"There are many ascending roads in my neighborhood/ Besides, they are shortcuts, always uphill/ Just like my life” (From ‘Pretty Calves of My Life’)
Poet Hwang In-sook described Haebangchon in Yongsan-gu, Seoul, as such in her ninth collection of poems entitled “Pretty Calves of My Life.” She moved to Haebangchon in 1986 to find cheap housing. Hwang now lives in a small rooftop loft. Her calves have thickened from going up and down the village every day with many uphill and steep alleys, but Hwang calls her thick calves “pretty.” “Going up and down the uphill in Haebangchon, you get to think about life,” Hwang said calmly in a telephone interview with The Dong-A Ilbo.
“Visitors born in an apartment building built on flatlands and come by the Haebangchon will never know. This uphill where an old man pulls a cart filled with wastepaper and a grocery store owner moves heavy boxes is full of life.”
The latest collection has come out three years since the poet published her collection entitled “In the evening on any day” in 2019. Hwang illustrated the backstreets of the Haebangchon in her latest collection of poems. After her encounter with an immigrant worker leaving work, the poet wrote, “Deep and dark brown/ was sitting like a specter” (from “Color of the Dark”). Seeing market vendors shouting aloud to sell their produce, Hwang writes, “There is a joy in wriggling / falling down like an overturned beetle” (from “Love of the Marketplace”).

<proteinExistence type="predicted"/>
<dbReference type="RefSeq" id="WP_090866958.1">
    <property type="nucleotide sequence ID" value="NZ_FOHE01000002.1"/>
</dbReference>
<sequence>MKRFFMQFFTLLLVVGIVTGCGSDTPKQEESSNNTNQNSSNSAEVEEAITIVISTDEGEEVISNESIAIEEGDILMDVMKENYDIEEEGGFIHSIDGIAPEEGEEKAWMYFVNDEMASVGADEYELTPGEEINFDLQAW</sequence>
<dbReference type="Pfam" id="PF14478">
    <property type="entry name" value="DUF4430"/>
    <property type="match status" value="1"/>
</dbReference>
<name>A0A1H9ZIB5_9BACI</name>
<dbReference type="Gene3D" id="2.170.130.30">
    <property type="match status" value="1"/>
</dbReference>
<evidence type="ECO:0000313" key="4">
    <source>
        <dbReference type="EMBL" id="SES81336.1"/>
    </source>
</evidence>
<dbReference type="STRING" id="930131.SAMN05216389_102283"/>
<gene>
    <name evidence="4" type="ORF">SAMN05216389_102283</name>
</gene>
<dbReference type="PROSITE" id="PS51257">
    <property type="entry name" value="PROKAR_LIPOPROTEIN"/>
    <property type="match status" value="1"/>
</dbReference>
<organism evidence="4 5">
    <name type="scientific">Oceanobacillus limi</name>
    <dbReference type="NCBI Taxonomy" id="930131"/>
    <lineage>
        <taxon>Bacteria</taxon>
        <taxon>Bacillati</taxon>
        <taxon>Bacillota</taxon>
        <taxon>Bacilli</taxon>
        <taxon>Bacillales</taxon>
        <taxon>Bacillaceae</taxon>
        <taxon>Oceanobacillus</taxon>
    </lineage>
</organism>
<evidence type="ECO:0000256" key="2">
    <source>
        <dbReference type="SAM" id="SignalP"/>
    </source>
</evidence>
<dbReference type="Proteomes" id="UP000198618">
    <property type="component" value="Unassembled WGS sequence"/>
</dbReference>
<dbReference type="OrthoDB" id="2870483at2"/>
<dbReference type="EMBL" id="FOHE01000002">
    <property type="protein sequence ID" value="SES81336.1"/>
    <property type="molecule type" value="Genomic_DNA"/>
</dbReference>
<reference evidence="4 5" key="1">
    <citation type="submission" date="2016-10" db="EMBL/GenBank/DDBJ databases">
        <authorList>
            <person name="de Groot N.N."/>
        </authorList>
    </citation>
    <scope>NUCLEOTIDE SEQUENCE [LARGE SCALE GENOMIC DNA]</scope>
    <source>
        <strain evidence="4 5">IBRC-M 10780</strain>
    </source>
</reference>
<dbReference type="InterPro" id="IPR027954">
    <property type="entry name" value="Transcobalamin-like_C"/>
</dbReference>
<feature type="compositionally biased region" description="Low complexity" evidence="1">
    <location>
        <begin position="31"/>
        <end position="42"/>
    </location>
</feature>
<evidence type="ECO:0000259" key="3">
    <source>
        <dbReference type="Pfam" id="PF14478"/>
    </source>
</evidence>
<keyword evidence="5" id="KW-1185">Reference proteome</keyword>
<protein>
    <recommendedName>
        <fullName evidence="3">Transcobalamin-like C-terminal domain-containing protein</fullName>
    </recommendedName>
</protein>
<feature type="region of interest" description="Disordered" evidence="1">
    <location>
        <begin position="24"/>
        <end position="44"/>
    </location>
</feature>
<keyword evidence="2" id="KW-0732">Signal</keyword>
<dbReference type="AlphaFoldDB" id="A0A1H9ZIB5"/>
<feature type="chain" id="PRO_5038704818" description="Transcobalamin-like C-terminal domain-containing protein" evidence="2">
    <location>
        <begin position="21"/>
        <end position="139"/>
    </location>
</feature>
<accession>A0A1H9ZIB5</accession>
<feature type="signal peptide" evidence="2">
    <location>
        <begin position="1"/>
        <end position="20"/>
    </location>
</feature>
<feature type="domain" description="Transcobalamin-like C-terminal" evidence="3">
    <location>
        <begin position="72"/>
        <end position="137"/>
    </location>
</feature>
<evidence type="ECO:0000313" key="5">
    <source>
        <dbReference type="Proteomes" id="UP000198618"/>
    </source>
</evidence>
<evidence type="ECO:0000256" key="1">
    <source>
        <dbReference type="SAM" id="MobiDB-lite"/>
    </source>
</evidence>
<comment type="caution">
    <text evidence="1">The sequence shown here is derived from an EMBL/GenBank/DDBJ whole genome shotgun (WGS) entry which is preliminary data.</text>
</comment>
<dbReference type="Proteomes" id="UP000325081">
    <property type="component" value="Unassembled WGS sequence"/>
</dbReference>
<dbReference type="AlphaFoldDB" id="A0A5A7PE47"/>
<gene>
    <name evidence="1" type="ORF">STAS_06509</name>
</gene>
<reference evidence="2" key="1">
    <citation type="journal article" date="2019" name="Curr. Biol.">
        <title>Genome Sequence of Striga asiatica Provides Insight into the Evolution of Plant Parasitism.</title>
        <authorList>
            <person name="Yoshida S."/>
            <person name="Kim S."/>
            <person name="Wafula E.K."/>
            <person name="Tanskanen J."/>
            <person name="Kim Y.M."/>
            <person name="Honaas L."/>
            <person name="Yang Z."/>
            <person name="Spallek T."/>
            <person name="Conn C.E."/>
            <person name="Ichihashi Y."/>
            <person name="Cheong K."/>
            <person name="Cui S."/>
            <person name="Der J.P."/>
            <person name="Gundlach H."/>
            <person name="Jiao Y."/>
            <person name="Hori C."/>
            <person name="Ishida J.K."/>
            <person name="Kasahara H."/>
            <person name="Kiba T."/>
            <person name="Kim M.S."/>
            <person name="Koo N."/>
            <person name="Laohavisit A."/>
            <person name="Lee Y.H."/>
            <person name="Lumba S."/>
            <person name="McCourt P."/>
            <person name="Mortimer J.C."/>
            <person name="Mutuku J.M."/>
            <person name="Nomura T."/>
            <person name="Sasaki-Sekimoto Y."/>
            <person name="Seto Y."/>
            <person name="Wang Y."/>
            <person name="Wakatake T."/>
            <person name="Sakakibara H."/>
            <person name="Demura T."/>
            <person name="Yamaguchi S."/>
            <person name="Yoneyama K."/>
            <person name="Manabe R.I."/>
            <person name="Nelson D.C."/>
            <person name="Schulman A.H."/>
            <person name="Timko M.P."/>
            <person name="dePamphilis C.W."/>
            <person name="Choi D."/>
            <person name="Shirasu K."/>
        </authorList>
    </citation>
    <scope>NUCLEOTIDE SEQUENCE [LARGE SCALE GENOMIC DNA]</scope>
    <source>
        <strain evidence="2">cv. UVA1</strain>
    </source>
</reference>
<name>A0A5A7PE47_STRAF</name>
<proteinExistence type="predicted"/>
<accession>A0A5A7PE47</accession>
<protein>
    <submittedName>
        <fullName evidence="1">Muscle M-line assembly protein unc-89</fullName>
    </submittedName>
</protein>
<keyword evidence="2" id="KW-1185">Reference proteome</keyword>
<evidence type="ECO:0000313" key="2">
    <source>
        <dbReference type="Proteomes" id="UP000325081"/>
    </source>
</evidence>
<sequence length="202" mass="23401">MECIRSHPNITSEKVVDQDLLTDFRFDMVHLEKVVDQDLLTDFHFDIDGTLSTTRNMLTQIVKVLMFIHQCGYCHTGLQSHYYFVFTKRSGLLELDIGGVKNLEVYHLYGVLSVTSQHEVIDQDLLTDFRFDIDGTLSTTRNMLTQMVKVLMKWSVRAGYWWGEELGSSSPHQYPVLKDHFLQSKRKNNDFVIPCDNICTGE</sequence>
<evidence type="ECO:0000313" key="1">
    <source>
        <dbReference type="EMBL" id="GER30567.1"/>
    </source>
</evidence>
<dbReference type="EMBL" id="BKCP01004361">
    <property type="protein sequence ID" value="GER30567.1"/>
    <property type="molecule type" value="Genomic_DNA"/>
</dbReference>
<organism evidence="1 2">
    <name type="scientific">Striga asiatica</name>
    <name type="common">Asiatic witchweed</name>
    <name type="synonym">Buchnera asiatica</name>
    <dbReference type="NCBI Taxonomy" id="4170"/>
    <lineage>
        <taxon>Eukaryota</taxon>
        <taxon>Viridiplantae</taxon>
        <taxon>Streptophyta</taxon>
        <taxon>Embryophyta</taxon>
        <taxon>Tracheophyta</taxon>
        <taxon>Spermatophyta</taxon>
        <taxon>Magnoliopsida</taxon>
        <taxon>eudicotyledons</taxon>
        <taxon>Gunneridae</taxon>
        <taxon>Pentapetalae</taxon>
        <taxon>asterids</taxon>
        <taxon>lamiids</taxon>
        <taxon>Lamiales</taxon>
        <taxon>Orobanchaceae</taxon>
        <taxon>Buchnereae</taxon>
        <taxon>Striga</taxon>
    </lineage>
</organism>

Hwang debuted in 1984 with a poem “I will be born as a cat." The poet strolls the Haebangchon from 7 p.m. to 3 a.m. every day and feed street cats. “After having walked around the village / on my way home I noticed / bowls for cats disappeared” (from “Spring’s Curse of the Waltz”).
“I feed almost 80 cats in this area. I will live here until I am driven out because I cannot pay my rent,” Hwang calmly said when asked how long she plans to live in the Haebangchon.